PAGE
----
Thermo and Oxford Genetics expand CRISPR toolkits with ERS deals

By Ben Hargreaves contact

- Last updated on GMT

(Image: Getty/MeletiosVerras)
(Image: Getty/MeletiosVerras)

Related tags: CRISPR, Thermo fisher, Oxford Genetics, ERS Genomics, Broad Institute

Thermo Fisher and Oxford Genetics have announced separate plans to partner with ERS Genomics, gaining access to CRISPR gene editing technology.

Thermo Fisher’s non-exclusive licensing deal with ERS Genomics and the Broad Institute sees it add to its existing CRISPR tools, such as its licensing agreement with ToolGen​.

A spokesperson for Thermo confirmed the tools that the company now as in its portfolio, which includes Invitrogen TrueCut Cas9 Protein v2.0, Invitrogen TrueGuide Synthetic gRNAs and Invitrogen LentiArray CRISPR Libraries.

In addition, Thermo has exclusive rights to the intellectual property of Tal Effector Nuclease (TALEN) technology, which is used in conjunction with CRISPR.

The spokesperson told us that the combination of both technologies provides a complete genome editing toolbox that – in combination with our expertise in gene synthesis – will enable researchers to design, write and edit DNA, biology’s digital code.”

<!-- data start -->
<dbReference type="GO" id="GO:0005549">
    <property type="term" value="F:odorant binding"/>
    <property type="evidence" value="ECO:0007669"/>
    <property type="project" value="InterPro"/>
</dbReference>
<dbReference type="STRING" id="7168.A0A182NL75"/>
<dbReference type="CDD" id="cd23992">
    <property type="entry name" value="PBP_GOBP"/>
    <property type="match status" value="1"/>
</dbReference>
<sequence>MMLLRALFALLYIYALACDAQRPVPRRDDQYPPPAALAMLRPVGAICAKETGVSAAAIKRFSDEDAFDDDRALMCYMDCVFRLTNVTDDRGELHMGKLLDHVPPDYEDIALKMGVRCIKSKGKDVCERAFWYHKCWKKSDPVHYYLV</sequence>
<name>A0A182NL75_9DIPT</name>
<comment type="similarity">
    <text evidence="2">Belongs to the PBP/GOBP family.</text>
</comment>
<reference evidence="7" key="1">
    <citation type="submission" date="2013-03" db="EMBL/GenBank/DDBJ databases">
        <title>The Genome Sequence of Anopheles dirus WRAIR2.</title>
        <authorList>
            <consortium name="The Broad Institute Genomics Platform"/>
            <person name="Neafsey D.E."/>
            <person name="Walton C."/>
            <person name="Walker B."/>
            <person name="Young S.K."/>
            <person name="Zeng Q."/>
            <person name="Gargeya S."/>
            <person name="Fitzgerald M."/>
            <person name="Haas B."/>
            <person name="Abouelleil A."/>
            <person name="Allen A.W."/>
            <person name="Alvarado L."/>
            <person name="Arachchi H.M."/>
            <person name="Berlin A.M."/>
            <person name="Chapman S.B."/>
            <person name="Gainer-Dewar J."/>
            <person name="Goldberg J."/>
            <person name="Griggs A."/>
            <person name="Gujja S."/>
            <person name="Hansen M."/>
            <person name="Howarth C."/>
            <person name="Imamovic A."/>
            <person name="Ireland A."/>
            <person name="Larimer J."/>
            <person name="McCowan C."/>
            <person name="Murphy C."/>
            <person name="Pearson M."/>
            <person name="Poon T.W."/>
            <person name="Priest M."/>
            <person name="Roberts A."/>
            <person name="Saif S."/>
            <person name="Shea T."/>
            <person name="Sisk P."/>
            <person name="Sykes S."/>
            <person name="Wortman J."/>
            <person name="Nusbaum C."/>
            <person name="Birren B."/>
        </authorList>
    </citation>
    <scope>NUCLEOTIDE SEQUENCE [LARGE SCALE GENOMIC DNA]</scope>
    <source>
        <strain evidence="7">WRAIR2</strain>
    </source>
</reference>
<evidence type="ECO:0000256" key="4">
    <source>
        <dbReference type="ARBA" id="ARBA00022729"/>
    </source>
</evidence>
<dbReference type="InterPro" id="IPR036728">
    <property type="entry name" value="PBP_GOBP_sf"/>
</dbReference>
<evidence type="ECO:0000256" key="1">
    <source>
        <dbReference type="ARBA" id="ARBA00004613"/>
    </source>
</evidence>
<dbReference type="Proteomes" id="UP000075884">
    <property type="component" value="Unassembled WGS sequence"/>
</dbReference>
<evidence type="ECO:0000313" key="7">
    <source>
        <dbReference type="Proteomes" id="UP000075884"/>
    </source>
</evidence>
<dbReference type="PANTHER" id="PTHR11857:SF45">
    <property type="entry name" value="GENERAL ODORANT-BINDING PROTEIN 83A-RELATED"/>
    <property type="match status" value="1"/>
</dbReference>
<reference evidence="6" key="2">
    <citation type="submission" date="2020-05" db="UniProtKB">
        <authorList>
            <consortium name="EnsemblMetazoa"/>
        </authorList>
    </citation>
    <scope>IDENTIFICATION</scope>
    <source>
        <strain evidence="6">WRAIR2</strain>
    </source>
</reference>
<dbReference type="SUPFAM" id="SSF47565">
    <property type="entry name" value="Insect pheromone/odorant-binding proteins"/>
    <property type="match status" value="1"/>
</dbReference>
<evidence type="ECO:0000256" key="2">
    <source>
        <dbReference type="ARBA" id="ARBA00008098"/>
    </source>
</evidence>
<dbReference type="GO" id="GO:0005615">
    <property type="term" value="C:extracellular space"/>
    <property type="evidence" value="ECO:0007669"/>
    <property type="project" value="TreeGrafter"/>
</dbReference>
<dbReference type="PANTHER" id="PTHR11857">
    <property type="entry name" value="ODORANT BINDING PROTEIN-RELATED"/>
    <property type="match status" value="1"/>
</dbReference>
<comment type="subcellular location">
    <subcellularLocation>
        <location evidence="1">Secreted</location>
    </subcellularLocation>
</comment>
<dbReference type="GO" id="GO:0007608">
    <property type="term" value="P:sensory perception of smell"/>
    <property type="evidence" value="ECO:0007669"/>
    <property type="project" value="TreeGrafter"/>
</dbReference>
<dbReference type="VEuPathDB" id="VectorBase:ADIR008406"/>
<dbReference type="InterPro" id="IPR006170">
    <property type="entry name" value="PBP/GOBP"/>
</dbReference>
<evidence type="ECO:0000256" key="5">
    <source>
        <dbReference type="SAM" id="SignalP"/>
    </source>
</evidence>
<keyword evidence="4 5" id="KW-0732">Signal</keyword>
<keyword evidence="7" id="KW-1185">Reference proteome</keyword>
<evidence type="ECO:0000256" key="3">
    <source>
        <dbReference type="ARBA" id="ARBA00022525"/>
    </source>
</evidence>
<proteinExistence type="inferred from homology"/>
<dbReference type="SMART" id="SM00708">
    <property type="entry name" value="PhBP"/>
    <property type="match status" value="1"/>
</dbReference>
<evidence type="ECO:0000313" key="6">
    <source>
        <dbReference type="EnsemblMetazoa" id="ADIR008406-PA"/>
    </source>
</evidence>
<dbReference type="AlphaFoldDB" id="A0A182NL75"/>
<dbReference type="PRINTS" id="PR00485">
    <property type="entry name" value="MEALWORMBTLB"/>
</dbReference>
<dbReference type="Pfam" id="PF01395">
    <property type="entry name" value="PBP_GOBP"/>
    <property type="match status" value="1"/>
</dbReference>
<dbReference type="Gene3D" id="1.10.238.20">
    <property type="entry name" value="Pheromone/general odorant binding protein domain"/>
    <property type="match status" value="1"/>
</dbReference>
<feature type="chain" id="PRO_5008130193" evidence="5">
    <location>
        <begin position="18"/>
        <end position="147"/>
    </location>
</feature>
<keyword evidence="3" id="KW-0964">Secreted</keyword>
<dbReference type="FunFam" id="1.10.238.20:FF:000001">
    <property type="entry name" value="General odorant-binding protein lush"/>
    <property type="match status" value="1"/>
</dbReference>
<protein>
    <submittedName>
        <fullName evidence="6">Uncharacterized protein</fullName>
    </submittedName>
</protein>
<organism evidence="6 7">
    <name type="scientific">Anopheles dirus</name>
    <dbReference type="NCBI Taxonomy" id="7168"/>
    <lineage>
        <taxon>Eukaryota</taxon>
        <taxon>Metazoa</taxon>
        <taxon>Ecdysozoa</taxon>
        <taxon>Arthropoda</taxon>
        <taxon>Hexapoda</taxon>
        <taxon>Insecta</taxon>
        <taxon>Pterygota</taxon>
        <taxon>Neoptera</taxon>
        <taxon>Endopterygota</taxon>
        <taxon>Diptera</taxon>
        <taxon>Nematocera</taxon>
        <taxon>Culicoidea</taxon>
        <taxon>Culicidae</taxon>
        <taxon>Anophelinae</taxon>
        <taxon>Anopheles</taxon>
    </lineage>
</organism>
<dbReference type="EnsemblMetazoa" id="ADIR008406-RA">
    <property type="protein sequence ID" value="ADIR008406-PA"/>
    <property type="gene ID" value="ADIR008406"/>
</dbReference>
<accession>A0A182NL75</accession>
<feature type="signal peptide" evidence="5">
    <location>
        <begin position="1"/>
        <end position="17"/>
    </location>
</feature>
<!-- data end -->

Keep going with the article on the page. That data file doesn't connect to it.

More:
Thermo will also look to further add to its portfolio of genome editing technology, in order to support researchers “develop new drugs and enhance biomanufacturing solutions”​, the spokesperson confirmed.

This nascent area of technology is not the only fast-developing area in which Thermo is consolidating its position, with it also signing a seven-year chimeric antigen receptor (CAR)-T deal to supply Juno Therapeutics technology​ to develop future therapies.

Oxford Genetics aims to meet demand in APAC

Just two days after Thermo completed its deal with ERS Genomics, Oxford Genetics announced that it would also extend its existing non-exclusive license agreement with the patent holder.

The deal sees Oxford Genetics able to supply CRISPR modified cell lines to the Asia Pacific (APAC) region, building upon capabilities within the US and Europe. The agreement means that it will be able to sell its CRISPR tools, reagents and services in the APAC market.

Paul Brooks, chief commercial officer at Oxford Genetics, explained that increased demand is behind the extension of the agreement: “The market for CRISPR tools, reagents and services in the APAC region is forecast to grow in double digits for the next several years as product adoption accelerates while companies explore the full potential of the technology.”

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